Worldwide, 5.6 million children die before their firth birthday each year, with 80% of these deaths occurring in sub-Saharan Africa and Asia. Almost half of these deaths occur in children with malnutrition and it has been suggested that this may be due to an elevated susceptibility to life threatening infections. In Zambia, 35% of our children are stunted, 4% are wasted and 12% are underweight. Our research team has carried out malnutrition-related work in a disadvantaged community for over two decades and have found that enteropathy, a subclinical condition that is defined by alterations in mucosal structure and function is almost universally present in children with malnutrition (Figure 1). Repeated enteropathogen exposure also contributes to growth failure resulting from epithelial damage and consequent microbial translocation.
Figure 1: The presence of environmental enteropathy evidenced by blunted villi (A-D) and epithelial fluorescein leakage (E-H)
In the 9 years I have been part of this research team, I have spent a considerable amount of my time running assays that are indicative of the levels of microbial translocation (Lipopolysaccharide (LPS), Lipopolysaccharide binding protein (LBP), inflammation (soluble CD14) and epithelial damage (intestinal Fatty Acid Binding Protein) in different disease states. During the course of this work, a pattern emerged where those with significant epithelial damage had evidence of high levels of microbial translocation. However, one day we realised that contrary to our expectations, circulating biomarkers of translocation were improving as stunted children got older (Figure 2).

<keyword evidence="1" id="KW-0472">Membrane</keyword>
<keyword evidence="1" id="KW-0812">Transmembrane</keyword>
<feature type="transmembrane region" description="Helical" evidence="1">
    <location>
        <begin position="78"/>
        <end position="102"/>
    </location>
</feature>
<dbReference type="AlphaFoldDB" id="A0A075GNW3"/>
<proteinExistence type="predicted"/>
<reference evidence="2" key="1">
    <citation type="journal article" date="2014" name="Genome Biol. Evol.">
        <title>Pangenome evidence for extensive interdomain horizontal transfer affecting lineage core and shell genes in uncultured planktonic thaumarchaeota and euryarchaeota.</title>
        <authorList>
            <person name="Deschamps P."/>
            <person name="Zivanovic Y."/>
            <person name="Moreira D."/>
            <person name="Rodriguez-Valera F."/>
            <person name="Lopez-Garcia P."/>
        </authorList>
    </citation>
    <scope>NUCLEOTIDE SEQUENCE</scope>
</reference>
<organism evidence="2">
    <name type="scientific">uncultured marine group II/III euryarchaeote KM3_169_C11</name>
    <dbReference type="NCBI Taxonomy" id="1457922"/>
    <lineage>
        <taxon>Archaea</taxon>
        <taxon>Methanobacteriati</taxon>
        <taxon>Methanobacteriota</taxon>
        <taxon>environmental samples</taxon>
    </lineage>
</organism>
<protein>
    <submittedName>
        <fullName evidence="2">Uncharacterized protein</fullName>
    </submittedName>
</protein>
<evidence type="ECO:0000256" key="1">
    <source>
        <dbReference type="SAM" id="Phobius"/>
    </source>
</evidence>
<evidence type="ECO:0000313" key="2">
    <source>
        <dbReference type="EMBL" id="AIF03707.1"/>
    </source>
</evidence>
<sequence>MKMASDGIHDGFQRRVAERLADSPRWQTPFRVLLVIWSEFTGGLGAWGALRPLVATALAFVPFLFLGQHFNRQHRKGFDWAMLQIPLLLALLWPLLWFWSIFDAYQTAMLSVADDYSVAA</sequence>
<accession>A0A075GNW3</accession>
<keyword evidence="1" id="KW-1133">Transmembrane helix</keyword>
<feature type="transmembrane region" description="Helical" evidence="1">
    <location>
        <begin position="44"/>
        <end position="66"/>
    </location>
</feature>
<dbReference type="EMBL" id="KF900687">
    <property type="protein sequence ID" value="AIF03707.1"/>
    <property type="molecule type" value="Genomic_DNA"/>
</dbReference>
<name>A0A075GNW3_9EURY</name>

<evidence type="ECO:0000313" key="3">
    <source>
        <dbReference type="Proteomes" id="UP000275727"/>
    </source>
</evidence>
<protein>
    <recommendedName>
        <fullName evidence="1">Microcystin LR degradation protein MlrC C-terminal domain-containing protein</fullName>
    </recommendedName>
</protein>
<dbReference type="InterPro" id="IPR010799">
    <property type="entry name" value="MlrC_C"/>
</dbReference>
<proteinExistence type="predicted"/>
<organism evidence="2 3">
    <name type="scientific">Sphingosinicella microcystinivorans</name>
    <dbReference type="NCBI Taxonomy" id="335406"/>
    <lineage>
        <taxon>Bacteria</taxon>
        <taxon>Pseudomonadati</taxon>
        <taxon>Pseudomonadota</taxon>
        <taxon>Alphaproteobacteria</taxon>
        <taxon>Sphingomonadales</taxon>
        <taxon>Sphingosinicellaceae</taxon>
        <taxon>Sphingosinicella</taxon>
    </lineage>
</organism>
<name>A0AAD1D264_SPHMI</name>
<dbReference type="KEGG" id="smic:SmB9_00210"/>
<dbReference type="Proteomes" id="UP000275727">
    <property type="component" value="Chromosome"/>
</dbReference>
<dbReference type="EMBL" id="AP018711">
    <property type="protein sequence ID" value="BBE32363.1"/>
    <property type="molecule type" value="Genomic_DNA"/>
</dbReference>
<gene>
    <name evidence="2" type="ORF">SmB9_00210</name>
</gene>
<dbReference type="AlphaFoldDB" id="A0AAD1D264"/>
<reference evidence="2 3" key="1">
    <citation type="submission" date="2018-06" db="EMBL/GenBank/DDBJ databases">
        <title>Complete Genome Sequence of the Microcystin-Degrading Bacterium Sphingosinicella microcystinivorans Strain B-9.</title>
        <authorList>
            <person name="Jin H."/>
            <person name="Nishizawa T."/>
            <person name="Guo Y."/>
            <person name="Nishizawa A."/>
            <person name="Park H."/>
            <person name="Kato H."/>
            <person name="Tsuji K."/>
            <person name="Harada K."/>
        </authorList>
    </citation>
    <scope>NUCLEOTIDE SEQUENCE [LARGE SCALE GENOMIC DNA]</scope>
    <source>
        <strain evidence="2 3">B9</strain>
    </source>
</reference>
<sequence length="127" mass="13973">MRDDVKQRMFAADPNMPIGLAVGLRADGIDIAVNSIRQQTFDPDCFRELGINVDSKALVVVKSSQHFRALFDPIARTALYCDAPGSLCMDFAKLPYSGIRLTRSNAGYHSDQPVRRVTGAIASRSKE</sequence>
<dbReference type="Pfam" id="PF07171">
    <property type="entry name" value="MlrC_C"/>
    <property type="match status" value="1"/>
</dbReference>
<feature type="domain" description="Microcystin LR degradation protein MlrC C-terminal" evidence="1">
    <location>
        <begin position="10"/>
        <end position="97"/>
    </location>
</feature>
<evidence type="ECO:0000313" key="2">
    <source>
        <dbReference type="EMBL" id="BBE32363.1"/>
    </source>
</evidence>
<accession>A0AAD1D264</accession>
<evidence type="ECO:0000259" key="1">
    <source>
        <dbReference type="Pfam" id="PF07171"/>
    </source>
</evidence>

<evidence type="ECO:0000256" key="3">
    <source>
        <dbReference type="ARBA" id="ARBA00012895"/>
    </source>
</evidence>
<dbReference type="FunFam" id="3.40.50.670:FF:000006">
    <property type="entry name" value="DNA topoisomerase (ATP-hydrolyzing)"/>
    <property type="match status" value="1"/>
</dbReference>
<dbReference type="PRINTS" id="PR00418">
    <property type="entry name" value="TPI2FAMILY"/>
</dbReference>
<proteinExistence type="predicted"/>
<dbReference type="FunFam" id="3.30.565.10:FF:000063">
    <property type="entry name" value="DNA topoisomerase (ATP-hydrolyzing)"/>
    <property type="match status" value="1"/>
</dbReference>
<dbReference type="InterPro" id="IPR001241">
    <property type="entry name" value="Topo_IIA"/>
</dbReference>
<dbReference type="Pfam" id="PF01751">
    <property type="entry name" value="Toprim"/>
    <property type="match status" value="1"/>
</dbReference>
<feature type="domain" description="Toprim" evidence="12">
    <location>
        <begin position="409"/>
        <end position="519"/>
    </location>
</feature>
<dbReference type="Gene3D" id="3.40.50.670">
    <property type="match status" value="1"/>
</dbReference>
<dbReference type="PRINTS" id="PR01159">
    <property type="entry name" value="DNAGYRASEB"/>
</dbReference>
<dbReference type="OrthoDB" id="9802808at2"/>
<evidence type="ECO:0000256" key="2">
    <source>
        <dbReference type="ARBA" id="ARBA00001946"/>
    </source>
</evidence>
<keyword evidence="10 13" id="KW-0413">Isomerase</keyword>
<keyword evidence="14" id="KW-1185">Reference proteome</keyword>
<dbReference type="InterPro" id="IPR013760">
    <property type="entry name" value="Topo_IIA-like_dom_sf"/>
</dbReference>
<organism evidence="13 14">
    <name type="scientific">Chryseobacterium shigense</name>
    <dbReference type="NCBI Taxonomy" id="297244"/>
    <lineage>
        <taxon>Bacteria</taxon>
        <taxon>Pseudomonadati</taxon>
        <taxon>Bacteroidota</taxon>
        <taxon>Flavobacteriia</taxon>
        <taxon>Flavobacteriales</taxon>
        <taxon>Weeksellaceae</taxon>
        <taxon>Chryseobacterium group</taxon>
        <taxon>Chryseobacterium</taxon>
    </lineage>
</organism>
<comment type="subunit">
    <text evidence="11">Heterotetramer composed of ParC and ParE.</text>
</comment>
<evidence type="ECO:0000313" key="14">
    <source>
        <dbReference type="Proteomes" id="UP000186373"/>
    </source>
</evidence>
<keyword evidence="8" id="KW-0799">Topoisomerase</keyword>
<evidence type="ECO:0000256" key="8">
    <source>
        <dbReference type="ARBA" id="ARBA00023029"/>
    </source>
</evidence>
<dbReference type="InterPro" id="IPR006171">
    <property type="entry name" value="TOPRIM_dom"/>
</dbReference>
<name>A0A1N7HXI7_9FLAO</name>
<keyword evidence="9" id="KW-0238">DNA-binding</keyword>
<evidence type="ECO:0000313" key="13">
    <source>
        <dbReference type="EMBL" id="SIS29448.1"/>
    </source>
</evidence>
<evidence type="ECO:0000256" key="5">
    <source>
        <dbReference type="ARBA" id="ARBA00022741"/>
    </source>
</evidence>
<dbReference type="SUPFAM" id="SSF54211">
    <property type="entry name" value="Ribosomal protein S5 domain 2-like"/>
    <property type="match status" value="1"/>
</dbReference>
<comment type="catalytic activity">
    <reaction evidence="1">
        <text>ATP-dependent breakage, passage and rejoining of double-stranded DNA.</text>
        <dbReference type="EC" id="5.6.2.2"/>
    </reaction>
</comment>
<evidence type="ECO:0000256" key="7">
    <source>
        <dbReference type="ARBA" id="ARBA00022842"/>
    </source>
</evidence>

Figure 2: Biomarkers of translocation at different ages at baseline (blue), when non-response is declared (magenta) and in controls (cyan).
I first noticed this for LPS, but as data emerged it was apparent that this was absolutely consistent across a range of biomarkers of translocation. It was clearly not due to reduced pathogen burdens (Figure 3) and it was Beatrice Amadi, our senior paediatrician, who first said “it might be an adaptation”. Once we looked at it from this perspective, it seemed that the penny dropped, and the data made sense. We look forward to further studies of microbial translocation in other geographical settings, and whether the Amadi hypothesis stands the test of time.
Figure 3: Pathogen burden in stunted children